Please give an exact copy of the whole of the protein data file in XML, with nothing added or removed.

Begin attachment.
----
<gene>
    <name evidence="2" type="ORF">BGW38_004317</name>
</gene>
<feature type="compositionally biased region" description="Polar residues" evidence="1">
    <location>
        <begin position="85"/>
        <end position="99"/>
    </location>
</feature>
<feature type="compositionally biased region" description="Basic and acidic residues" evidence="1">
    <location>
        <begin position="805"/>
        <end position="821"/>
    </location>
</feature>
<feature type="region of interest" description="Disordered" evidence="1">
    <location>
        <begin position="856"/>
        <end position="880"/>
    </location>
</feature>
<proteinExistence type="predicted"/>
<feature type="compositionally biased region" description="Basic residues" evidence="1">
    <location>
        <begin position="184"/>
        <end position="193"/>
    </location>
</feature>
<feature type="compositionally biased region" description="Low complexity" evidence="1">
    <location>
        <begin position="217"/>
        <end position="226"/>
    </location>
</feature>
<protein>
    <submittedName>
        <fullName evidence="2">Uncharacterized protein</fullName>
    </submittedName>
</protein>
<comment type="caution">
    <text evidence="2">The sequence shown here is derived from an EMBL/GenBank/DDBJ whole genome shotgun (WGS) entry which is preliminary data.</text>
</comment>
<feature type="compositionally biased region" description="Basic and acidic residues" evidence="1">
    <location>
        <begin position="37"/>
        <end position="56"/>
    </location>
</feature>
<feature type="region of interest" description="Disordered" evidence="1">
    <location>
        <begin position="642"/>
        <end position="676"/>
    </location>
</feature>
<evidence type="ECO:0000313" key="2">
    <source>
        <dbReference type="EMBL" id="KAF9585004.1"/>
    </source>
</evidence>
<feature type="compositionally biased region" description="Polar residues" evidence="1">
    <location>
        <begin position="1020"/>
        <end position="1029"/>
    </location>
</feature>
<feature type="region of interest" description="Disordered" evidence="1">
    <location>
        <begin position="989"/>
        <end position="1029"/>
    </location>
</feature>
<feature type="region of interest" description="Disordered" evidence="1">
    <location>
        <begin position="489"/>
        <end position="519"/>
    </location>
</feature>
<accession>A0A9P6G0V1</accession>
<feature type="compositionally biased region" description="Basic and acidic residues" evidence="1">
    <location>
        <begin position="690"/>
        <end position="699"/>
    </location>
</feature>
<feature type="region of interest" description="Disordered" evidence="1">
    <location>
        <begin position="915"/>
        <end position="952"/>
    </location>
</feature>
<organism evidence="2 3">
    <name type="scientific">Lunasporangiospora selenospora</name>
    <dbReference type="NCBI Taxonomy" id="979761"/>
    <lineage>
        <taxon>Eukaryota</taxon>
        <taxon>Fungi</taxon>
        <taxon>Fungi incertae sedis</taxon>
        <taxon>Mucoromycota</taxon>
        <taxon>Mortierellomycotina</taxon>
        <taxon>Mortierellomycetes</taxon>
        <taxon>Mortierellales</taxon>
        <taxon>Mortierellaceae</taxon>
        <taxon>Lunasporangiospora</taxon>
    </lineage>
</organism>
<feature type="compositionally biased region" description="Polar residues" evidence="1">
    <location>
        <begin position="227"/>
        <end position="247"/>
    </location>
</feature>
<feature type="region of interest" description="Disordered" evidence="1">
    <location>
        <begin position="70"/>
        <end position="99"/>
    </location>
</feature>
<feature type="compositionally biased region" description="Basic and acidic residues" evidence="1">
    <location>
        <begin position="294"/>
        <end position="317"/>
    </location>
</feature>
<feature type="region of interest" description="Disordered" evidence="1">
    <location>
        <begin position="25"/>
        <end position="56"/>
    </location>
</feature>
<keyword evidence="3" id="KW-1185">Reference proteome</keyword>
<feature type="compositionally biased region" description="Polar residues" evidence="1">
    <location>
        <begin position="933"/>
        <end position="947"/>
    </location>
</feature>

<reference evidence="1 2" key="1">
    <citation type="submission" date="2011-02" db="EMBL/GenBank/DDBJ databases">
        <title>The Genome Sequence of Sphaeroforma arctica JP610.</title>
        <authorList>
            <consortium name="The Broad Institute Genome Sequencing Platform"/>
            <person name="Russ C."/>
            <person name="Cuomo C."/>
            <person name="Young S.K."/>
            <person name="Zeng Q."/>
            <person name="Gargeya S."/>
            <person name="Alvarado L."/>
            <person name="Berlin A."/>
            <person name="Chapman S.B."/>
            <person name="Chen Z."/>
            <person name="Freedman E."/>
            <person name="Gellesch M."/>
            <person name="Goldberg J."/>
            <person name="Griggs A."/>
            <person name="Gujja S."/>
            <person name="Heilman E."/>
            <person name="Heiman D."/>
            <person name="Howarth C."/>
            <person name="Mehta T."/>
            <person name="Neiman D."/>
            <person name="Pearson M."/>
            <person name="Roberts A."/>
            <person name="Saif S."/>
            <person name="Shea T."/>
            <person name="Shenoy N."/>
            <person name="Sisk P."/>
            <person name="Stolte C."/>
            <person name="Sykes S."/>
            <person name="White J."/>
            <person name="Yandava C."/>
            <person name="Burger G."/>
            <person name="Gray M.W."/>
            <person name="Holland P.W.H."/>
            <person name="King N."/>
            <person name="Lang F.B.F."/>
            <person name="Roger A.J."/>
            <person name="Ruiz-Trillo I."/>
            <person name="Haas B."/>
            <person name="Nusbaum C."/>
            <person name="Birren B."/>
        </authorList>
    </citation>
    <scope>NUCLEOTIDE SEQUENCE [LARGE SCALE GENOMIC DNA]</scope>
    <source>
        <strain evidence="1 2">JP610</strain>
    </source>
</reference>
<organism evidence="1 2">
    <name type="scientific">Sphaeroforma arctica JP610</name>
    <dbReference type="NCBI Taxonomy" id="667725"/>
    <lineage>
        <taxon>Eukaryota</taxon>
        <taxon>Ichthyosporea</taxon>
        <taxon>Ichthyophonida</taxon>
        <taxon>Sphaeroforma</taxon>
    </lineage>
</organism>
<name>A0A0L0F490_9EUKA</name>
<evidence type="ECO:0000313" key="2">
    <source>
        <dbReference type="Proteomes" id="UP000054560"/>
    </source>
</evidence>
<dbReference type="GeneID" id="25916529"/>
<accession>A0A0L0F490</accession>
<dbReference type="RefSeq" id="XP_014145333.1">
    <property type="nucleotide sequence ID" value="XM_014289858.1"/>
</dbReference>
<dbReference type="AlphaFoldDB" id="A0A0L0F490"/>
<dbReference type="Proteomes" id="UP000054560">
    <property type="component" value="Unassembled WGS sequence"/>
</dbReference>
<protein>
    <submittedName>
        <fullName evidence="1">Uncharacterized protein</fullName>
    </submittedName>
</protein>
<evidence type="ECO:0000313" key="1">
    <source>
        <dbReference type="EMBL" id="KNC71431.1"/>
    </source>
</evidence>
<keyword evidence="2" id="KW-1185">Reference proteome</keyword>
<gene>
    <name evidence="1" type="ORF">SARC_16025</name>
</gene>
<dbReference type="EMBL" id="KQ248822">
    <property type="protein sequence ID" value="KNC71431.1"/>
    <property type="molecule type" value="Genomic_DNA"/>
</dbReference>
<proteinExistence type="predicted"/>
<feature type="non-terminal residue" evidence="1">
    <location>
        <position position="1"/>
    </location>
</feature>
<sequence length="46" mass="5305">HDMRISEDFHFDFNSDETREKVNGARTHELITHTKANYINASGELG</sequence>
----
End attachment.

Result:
<gene>
    <name evidence="2" type="ORF">BGW38_004317</name>
</gene>
<feature type="compositionally biased region" description="Polar residues" evidence="1">
    <location>
        <begin position="85"/>
        <end position="99"/>
    </location>
</feature>
<feature type="compositionally biased region" description="Basic and acidic residues" evidence="1">
    <location>
        <begin position="805"/>
        <end position="821"/>
    </location>
</feature>
<feature type="region of interest" description="Disordered" evidence="1">
    <location>
        <begin position="856"/>
        <end position="880"/>
    </location>
</feature>
<proteinExistence type="predicted"/>
<feature type="compositionally biased region" description="Basic residues" evidence="1">
    <location>
        <begin position="184"/>
        <end position="193"/>
    </location>
</feature>
<feature type="compositionally biased region" description="Low complexity" evidence="1">
    <location>
        <begin position="217"/>
        <end position="226"/>
    </location>
</feature>
<protein>
    <submittedName>
        <fullName evidence="2">Uncharacterized protein</fullName>
    </submittedName>
</protein>
<comment type="caution">
    <text evidence="2">The sequence shown here is derived from an EMBL/GenBank/DDBJ whole genome shotgun (WGS) entry which is preliminary data.</text>
</comment>
<feature type="compositionally biased region" description="Basic and acidic residues" evidence="1">
    <location>
        <begin position="37"/>
        <end position="56"/>
    </location>
</feature>
<feature type="region of interest" description="Disordered" evidence="1">
    <location>
        <begin position="642"/>
        <end position="676"/>
    </location>
</feature>
<evidence type="ECO:0000313" key="2">
    <source>
        <dbReference type="EMBL" id="KAF9585004.1"/>
    </source>
</evidence>
<feature type="compositionally biased region" description="Polar residues" evidence="1">
    <location>
        <begin position="1020"/>
        <end position="1029"/>
    </location>
</feature>
<feature type="region of interest" description="Disordered" evidence="1">
    <location>
        <begin position="989"/>
        <end position="1029"/>
    </location>
</feature>
<feature type="region of interest" description="Disordered" evidence="1">
    <location>
        <begin position="489"/>
        <end position="519"/>
    </location>
</feature>
<accession>A0A9P6G0V1</accession>
<feature type="compositionally biased region" description="Basic and acidic residues" evidence="1">
    <location>
        <begin position="690"/>
        <end position="699"/>
    </location>
</feature>
<feature type="region of interest" description="Disordered" evidence="1">
    <location>
        <begin position="915"/>
        <end position="952"/>
    </location>
</feature>
<organism evidence="2 3">
    <name type="scientific">Lunasporangiospora selenospora</name>
    <dbReference type="NCBI Taxonomy" id="979761"/>
    <lineage>
        <taxon>Eukaryota</taxon>
        <taxon>Fungi</taxon>
        <taxon>Fungi incertae sedis</taxon>
        <taxon>Mucoromycota</taxon>
        <taxon>Mortierellomycotina</taxon>
        <taxon>Mortierellomycetes</taxon>
        <taxon>Mortierellales</taxon>
        <taxon>Mortierellaceae</taxon>
        <taxon>Lunasporangiospora</taxon>
    </lineage>
</organism>
<feature type="compositionally biased region" description="Polar residues" evidence="1">
    <location>
        <begin position="227"/>
        <end position="247"/>
    </location>
</feature>
<feature type="region of interest" description="Disordered" evidence="1">
    <location>
        <begin position="70"/>
        <end position="99"/>
    </location>
</feature>
<feature type="compositionally biased region" description="Basic and acidic residues" evidence="1">
    <location>
        <begin position="294"/>
        <end position="317"/>
    </location>
</feature>
<feature type="region of interest" description="Disordered" evidence="1">
    <location>
        <begin position="25"/>
        <end position="56"/>
    </location>
</feature>
<keyword evidence="3" id="KW-1185">Reference proteome</keyword>
<feature type="compositionally biased region" description="Polar residues" evidence="1">
    <location>
        <begin position="933"/>
        <end position="947"/>
    </location>
</feature>

<reference evidence="1 2" key="1">
    <citation type="submission" date="2011-02" db="EMBL/GenBank/DDBJ databases">
        <title>The Genome Sequence of Sphaeroforma arctica JP610.</title>
        <authorList>
            <consortium name="The Broad Institute Genome Sequencing Platform"/>
            <person name="Russ C."/>
            <person name="Cuomo C."/>
            <person name="Young S.K."/>
            <person name="Zeng Q."/>
            <person name="Gargeya S."/>
            <person name="Alvarado L."/>
            <person name="Berlin A."/>
            <person name="Chapman S.B."/>
            <person name="Chen Z."/>
            <person name="Freedman E."/>
            <person name="Gellesch M."/>
            <person name="Goldberg J."/>
            <person name="Griggs A."/>
            <person name="Gujja S."/>
            <person name="Heilman E."/>
            <person name="Heiman D."/>
            <person name="Howarth C."/>
            <person name="Mehta T."/>
            <person name="Neiman D."/>
            <person name="Pearson M."/>
            <person name="Roberts A."/>
            <person name="Saif S."/>
            <person name="Shea T."/>
            <person name="Shenoy N."/>
            <person name="Sisk P."/>
            <person name="Stolte C."/>
            <person name="Sykes S."/>
            <person name="White J."/>
            <person name="Yandava C."/>
            <person name="Burger G."/>
            <person name="Gray M.W."/>
            <person name="Holland P.W.H."/>
            <person name="King N."/>
            <person name="Lang F.B.F."/>
            <person name="Roger A.J."/>
            <person name="Ruiz-Trillo I."/>
            <person name="Haas B."/>
            <person name="Nusbaum C."/>
            <person name="Birren B."/>
        </authorList>
    </citation>
    <scope>NUCLEOTIDE SEQUENCE [LARGE SCALE GENOMIC DNA]</scope>
    <source>
        <strain evidence="1 2">JP610</strain>
    </source>
</reference>
<organism evidence="1 2">
    <name type="scientific">Sphaeroforma arctica JP610</name>
    <dbReference type="NCBI Taxonomy" id="667725"/>
    <lineage>
        <taxon>Eukaryota</taxon>
        <taxon>Ichthyosporea</taxon>
        <taxon>Ichthyophonida</taxon>
        <taxon>Sphaeroforma</taxon>
    </lineage>
</organism>
<name>A0A0L0F490_9EUKA</name>
<evidence type="ECO:0000313" key="2">
    <source>
        <dbReference type="Proteomes" id="UP000054560"/>
    </source>
</evidence>
<dbReference type="GeneID" id="25916529"/>
<accession>A0A0L0F490</accession>
<dbReference type="RefSeq" id="XP_014145333.1">
    <property type="nucleotide sequence ID" value="XM_014289858.1"/>
</dbReference>
<dbReference type="AlphaFoldDB" id="A0A0L0F490"/>
<dbReference type="Proteomes" id="UP000054560">
    <property type="component" value="Unassembled WGS sequence"/>
</dbReference>
<protein>
    <submittedName>
        <fullName evidence="1">Uncharacterized protein</fullName>
    </submittedName>
</protein>
<evidence type="ECO:0000313" key="1">
    <source>
        <dbReference type="EMBL" id="KNC71431.1"/>
    </source>
</evidence>
<keyword evidence="2" id="KW-1185">Reference proteome</keyword>
<gene>
    <name evidence="1" type="ORF">SARC_16025</name>
</gene>
<dbReference type="EMBL" id="KQ248822">
    <property type="protein sequence ID" value="KNC71431.1"/>
    <property type="molecule type" value="Genomic_DNA"/>
</dbReference>
<proteinExistence type="predicted"/>
<feature type="non-terminal residue" evidence="1">
    <location>
        <position position="1"/>
    </location>
</feature>
<sequence length="46" mass="5305">HDMRISEDFHFDFNSDETREKVNGARTHELITHTKANYINASGELG</sequence>